Grażyna Bacewicz (February 5, 1909 - January 17, 1969), was, in addition to a virtuoso violinist and pianist, one of the most significant Polish composers of her time – a group which includes Witold Lutosławski, Henryk-Mikołaj Górecki, Krzysztof Penderecki, and Tadeusz Baird.
Her earliest compositions follow Karol Szymanowski late scores in their sophisticated use of folk elements, but she quickly moved on to a personal brand of neo-classicism. After World War II, like many other Eastern European composers, she briefly came under the influence of Bartók – a good thing, too, since this was the advanced music at least tolerated by the Polish Communist Party. The period includes several masterpieces, among them the Piano Quintet #1 (1952) and the Music for Strings, 5 Trumpets, and Percussion (1958). However, even during this phase, she moved increasingly toward a more avant-garde (that is, within the Polish milieu) and idiosyncratic style made up of several strains, including not only tentative efforts at twelve-tone serialism, but a more sectional language very near where Lutosławski (later) arrived. These works strike me as true experiments: a certain lack of finish clings to them. In her late works, she begins to re-admit folk elements.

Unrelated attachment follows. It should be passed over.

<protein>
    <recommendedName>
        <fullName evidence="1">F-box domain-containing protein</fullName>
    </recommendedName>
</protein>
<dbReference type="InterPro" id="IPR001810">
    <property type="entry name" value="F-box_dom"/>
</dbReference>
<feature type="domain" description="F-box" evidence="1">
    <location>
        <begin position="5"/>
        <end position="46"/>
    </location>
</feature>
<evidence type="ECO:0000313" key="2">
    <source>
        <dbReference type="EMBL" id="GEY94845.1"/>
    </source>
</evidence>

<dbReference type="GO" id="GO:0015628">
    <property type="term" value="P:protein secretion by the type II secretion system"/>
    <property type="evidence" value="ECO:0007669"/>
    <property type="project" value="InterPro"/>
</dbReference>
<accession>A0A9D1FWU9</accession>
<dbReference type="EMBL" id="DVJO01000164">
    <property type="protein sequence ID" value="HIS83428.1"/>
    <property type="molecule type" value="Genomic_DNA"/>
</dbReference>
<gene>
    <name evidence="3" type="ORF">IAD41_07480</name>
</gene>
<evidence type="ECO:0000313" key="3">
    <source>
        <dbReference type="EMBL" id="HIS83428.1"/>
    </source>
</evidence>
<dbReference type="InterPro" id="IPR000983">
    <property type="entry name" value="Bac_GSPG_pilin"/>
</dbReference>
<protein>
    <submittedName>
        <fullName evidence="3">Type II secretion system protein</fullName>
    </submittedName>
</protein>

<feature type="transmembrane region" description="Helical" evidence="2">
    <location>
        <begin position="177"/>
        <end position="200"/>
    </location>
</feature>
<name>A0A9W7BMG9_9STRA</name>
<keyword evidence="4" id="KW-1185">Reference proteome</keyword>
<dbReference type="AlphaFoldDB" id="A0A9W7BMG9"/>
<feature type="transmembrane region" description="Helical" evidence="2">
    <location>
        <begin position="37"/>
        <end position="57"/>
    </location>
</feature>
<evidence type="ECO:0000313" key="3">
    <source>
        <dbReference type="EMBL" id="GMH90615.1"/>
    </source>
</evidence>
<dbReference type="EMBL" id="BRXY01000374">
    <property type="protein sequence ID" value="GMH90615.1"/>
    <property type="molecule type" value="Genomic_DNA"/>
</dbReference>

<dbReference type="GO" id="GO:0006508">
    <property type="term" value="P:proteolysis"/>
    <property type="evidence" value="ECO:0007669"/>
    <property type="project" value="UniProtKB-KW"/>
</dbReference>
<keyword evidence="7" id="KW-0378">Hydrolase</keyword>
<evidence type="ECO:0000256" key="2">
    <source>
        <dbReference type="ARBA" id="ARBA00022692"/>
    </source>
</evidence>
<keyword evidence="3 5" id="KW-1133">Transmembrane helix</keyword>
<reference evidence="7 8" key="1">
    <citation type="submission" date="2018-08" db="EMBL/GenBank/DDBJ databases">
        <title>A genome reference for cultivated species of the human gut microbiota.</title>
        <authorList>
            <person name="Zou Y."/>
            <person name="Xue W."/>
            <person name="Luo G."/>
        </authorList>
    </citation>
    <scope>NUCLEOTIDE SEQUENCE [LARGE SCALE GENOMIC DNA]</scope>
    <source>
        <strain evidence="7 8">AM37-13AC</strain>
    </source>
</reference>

She died of cancer, really, in the middle of things, before she could sort out the implications of her new musical direction. In that sense, she died young. ~ Steve Schwartz